Data and Risk Metrics5
The devil is in the details for supply chain management components. The pandemic and European conflict brought to light that at least 150 industries that may seem unrelated are affected by semiconductor chip shortages, especially in an increasingly digitized age. Vendor and supply production capacity data is a must to track, along with price disparities for inputs within specific phases of the supply chain (assembly to production). I firmly believe in simplicity when it comes to quantitative metrics. Calculus isn’t necessary: tracking accounts receivable ratios for both internal financial health and supplier behavior is a great start.
Metrics are no good without monitor and control. Weighted scoring of risk metrics that consider economic factors, industry specific trends and unique measurements to the company’s own operational and logistical processes are a must have. Adequate reporting tools and stakeholder access to these reports are also integral to monitoring supply chain risks. Risk categories are numerous, but should include environmental, socio-political, internal production & delivery capacity and supplier capacity.
Cloud Based Platforms6
MaRS Discovery District, a leading authority on supply chain management recommends integration of metrics and monitoring through a single cloud-based supply chain management platform that provides cyber protected centralized real-time data that integrates with logistics partners. In-house servers may not have Zero Trust architecture as does cloud platforms and may be more expensive and time consuming in the long run. Cloud platforms provide more streamlined data backups and are more cost effective to update data applications vs stand-alone servers.
Monetizing the Solution
When it comes to investment in supply chain management, economies of scale7 win the day. Here we present specific sectors companies that could be potential investment opportunities:
Technology Sector: In the game of supply chain management, management reserves and accurate data predictions are necessary tools for success. Companies that provide cloud-based supply chain management solutions are poised for growth. Oracle (NASDAQ: ORCL) is a key player in this space with its suite of cloud solutions designed to enhance supply chain efficiency.
Transportation Sector: With the ongoing supply chain disruptions, companies that offer logistics and transportation solutions are crucial. CSX Corporation (NASDAQ: CSX), a leading rail-based freight transportation company, could be a potential investment.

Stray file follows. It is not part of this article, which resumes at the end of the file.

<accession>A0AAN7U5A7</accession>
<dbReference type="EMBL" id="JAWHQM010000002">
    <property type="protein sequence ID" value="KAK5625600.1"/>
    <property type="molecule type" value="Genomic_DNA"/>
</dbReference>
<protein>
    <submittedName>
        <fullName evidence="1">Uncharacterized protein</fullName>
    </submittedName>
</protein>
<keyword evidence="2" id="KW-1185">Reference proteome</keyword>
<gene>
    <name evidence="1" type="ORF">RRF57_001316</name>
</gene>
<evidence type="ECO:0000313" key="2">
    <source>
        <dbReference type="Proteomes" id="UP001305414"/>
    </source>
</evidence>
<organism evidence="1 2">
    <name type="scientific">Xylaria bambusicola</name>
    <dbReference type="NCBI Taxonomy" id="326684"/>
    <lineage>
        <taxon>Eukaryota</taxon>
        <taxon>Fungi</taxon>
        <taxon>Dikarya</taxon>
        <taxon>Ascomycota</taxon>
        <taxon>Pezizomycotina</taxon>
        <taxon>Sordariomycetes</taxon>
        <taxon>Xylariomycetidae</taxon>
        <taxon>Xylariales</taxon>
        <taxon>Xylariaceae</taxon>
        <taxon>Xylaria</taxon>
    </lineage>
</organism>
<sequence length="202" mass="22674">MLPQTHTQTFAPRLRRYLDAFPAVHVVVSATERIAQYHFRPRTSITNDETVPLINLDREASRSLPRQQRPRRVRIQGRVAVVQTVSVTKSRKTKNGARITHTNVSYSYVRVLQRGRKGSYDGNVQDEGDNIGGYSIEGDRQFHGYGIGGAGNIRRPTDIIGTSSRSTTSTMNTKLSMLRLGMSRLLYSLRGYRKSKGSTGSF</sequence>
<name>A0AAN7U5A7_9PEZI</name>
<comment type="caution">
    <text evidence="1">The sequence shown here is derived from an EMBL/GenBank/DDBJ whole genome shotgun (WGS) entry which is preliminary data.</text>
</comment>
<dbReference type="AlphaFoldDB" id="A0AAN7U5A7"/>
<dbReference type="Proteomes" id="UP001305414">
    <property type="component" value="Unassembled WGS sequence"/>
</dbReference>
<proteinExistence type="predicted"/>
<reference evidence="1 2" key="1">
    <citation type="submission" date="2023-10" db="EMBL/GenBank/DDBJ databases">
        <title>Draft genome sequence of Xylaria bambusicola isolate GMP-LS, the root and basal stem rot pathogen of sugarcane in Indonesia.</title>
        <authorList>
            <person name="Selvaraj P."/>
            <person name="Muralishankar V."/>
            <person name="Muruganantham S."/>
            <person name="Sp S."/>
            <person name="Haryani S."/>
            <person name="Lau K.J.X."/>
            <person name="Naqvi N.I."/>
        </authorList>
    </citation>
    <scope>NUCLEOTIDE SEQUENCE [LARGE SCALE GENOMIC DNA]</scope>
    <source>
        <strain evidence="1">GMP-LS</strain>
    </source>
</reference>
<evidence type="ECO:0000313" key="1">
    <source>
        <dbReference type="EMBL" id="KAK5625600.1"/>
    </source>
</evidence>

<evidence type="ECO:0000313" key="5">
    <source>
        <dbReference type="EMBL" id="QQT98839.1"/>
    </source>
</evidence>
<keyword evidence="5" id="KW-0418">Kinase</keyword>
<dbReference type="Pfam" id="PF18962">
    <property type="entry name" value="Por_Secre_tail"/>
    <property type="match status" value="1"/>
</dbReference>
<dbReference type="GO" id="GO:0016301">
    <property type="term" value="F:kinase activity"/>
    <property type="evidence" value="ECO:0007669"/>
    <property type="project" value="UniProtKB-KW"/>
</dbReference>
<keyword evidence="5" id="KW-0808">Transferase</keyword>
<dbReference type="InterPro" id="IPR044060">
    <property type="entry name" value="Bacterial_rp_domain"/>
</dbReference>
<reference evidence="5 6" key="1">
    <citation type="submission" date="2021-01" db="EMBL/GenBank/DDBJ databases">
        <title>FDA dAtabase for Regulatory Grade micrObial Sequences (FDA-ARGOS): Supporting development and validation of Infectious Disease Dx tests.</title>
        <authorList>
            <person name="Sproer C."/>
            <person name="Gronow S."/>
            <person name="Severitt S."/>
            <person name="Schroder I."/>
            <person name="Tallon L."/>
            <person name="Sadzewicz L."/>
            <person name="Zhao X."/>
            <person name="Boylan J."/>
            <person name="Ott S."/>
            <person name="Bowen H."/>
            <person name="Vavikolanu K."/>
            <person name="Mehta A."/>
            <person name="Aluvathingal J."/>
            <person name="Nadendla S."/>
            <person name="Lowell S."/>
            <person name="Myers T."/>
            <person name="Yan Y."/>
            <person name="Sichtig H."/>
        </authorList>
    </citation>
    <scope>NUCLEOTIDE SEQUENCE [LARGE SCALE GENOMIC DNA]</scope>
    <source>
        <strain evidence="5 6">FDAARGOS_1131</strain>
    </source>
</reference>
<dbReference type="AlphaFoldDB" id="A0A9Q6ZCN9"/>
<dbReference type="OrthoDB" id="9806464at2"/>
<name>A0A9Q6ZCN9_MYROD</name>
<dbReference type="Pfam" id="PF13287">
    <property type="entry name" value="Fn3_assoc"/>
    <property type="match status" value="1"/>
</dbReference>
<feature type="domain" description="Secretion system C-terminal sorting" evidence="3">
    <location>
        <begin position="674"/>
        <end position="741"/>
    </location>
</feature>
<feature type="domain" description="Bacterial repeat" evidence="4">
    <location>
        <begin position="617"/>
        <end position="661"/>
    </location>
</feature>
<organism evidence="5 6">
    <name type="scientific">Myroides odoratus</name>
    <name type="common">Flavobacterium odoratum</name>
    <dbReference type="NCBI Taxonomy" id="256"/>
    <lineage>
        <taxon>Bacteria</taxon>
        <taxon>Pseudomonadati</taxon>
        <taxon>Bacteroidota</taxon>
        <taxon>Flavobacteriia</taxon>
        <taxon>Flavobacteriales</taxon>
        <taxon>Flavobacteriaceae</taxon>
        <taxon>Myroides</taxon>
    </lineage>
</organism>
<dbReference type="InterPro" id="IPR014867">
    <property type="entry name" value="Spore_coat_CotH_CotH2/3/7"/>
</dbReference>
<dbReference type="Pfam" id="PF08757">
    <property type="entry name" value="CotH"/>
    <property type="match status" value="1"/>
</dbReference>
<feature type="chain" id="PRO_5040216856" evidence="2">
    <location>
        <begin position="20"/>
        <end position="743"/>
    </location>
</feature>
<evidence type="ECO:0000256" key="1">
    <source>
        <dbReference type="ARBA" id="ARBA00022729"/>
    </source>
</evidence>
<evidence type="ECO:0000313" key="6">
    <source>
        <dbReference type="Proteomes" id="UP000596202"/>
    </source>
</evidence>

Manufacturing Sector: Companies that are investing in diversifying their supply chains and improving their manufacturing processes to mitigate supply chain risks could be potential investments. For instance, companies in the semiconductor industry that are investing in expanding their manufacturing capabilities to address the current chip shortage. These include companies like Intel, TSMC (Taiwan Semiconductor Manufacturing Company), and Samsung, among others.
E-commerce Sector: Companies like Amazon (NASDAQ: AMZN) and Walmart (NYSE: WMT) have shown resilience amidst the supply chain disruptions due to their robust logistics network and inventory management systems.
Agriculture Technology Sector: Companies that are leveraging technology to improve agricultural supply chains could also be potential investments. This includes companies that are working on precision agriculture, farm management software, and agricultural marketplaces. These include companies like Deere & Company (NYSE: DE), Trimble Inc. (NASDAQ: TRMB), AGCO Corporation (NYSE: AGCO), The Climate Corporation (a subsidiary of Bayer AG), and Granular (part of Corteva Agriscience), all of which are leveraging technology to improve agricultural supply chains.
Renewable Energy Sector: With the ongoing transition to cleaner energy sources, companies in the renewable energy sector that are working on diversifying the energy supply chain could be potential investments. These include companies like NextEra Energy, Inc. (NYSE: NEE), Ørsted A/S (CPH: ORSTED), Enphase Energy, Inc. (NASDAQ: ENPH), Vestas Wind Systems A/S (CPH: VWS), and SolarEdge Technologies, Inc. (NASDAQ: SEDG).
However, the current transitions in sectors such as renewable energy are just one piece of the puzzle. Another crucial component lies within the realm of policy and regulatory systems, areas where the Financial Policy Council (FPC) plays a pivotal role. The FPC is steadfastly committed to the advancement of sound public policy rooted in the principles of free enterprise and wealth creation, as envisioned by the founding fathers of the United States. Their mission is to ensure that the economic and regulatory systems facilitate wealth creation, economic growth, and prosperity.